June 7, 2010

For lack of

creativity, I shall call him Boy. The aunty caregiver refers him as the "fierce cat from the school". But, he's not fierce, just a dominant male in the colony of community cats. Volunteers have weaved in and out to help the few elderly caregivers -- one in her 60s and another in her 80s, caring for separate areas -- but few actually stay long enough to help.

Boy was found more than a week ago with a patch on his back and a few days later, another bald patch appeared, as if hair was completely sucked out of the spot. The two patches hang on his back symmetrically. Boy was dull for a few days and resumed eating for two days before the caregiver rang me and asked me for help. I had a bottle of Negasunt (used to treat against maggot wounds) with me, but because the patches look very unusual and we wanted to play safe, we brought him the vet. At the time of this writing , we await for results from the vet after she's done with the culture test. If I interpret this correctly, culture test entails scraping some hairs and putting them into a culture of solution. It takes about 3~4 days for results to be out.

I brought up the issue of ringworm to the vet, but yielded no response. Boy's patches look like a fungal infection, but the vet is not ruling out something internal. He eats well, rests well and moves around just fine at the moment. Together, we have set a quarantine place within the caregiver's house to confine the spread of infection to other cats as much as possible. I was told this could spread to humans too, and washing of hands after handling Boy is absolutely necessary.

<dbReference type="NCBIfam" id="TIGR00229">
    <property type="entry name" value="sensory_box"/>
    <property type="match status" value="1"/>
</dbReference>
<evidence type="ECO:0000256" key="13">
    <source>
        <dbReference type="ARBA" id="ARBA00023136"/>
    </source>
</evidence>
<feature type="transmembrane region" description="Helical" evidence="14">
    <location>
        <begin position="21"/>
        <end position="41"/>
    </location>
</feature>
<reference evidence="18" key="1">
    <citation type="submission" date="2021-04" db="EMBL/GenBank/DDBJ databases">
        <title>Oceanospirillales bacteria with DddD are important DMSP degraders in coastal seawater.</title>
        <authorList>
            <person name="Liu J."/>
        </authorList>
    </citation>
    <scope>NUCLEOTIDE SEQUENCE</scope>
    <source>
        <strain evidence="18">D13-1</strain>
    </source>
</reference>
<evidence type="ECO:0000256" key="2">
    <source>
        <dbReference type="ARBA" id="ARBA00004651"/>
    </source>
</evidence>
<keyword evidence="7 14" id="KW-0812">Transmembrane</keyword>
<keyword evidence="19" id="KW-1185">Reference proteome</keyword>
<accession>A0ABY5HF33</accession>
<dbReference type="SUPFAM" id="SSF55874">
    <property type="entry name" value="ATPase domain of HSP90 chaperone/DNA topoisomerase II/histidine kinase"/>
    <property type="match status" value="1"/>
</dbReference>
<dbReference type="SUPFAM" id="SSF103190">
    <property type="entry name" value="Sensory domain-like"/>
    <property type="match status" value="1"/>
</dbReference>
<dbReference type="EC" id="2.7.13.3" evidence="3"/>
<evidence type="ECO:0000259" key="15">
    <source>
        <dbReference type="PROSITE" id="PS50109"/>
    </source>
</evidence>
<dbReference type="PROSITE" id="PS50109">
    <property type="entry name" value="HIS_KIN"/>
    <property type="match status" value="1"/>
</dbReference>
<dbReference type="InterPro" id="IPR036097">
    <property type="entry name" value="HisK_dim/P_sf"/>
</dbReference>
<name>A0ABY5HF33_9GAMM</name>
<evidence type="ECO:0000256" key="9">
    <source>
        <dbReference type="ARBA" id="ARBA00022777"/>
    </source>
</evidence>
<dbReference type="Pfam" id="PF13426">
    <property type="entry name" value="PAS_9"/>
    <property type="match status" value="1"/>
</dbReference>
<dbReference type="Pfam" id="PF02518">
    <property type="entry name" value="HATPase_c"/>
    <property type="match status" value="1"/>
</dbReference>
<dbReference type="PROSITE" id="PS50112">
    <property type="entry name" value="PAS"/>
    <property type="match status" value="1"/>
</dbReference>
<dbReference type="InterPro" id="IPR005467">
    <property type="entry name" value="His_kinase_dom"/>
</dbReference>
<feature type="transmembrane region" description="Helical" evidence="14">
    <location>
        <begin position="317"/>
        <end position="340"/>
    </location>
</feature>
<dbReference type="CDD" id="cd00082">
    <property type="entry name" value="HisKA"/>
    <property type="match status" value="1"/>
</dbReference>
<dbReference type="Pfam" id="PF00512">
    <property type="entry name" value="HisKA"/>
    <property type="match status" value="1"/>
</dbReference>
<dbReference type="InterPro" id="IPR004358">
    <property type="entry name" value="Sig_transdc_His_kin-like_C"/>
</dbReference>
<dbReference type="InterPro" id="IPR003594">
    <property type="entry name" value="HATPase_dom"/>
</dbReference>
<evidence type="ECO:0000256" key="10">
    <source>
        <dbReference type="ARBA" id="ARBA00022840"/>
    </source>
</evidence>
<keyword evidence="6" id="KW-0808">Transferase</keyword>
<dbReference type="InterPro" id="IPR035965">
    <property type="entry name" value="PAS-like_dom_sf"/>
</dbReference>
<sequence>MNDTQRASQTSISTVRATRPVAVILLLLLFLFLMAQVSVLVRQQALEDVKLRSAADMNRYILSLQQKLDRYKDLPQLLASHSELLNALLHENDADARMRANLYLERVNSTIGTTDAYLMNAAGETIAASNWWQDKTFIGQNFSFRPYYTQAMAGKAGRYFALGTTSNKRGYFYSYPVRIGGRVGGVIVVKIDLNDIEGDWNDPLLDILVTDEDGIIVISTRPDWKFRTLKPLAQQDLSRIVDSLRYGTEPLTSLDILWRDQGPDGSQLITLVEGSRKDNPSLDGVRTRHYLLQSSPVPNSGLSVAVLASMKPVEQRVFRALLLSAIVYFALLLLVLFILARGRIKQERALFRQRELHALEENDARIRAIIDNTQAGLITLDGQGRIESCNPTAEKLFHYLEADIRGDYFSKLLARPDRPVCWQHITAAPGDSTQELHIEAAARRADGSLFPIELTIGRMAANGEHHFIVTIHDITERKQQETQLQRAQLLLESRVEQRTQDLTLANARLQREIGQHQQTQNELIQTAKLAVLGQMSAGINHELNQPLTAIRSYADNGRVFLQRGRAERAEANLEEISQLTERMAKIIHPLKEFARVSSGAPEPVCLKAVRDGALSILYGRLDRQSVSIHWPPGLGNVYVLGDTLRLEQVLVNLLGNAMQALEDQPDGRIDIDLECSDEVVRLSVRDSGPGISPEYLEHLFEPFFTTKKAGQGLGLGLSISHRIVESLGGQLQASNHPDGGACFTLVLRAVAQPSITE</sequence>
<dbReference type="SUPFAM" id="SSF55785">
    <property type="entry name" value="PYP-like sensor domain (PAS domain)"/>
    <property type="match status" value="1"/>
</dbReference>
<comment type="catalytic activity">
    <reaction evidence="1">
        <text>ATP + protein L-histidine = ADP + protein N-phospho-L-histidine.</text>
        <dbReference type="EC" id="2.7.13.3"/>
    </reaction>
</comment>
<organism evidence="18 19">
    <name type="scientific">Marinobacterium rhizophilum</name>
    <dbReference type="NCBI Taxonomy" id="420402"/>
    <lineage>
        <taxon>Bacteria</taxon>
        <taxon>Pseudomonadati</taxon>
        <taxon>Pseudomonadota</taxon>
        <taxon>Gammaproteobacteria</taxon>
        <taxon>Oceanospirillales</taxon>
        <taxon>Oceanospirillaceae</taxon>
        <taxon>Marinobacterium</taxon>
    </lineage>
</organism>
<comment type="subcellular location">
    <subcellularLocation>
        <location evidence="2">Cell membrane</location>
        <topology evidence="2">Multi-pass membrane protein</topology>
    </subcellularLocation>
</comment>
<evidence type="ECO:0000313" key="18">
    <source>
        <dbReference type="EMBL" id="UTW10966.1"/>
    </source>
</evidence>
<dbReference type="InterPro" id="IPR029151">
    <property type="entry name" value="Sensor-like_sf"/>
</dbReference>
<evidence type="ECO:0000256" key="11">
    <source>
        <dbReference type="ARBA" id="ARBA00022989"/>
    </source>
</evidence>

Bringing Boy to medical attention is part of our ongoing effort to manage community cats, even though the stray cat rehabilitation scheme that worked very well years ago had been scrapped. Boy is sterilised, ear-tipped and vaccinated, but like a typical alpha male, he roams around and makes the effort as the leader to chase intruding cats into territories far from home turf. Among most, he's the most people-social one and would saunter confidently to anyone who approaches the caregiver's house while he guards it fervently. We have made a payment of over $50 to the vet for the treatment this time (Boy's on oral medication), and if you believe in the community cats rescye cause and would like to help us defray Boy's medical cost, please write to projectjkteam [at] yahoo [.] com [.] sg. At this juncture, we sincerely appreciate all advice on Boy's condition. If you're a cat owner and caregiver, and have come across similar encounters such as Boy's, kindly write to us too.

What are also the preventive measures we can do to restrict the spread of infection to other cats?

Thank you.

Boy, resting on a chair indoors. The perfect opportunity for us to "scoop" him into the carrier and bring him to the vet's, knowing he is one to struggle.

Aerial view: two circular bald patches on the shoulder blades

Hair's totally gone as if completely uprooted


Anonymous said...

were you able to diagnose what this was?

Anonymous said...

is your Shin (Siberian Husky) still available now ?

Grace said...

Oh! My cat used to have a similar patch right smack in the middle of her head. It didn't seem to itch or cause her any discomfort. The fur grew back after a while though...took more than a month, if I remember correctly.

JK said...

[Delayed reply]: probably fungal, and yes Shin is still available.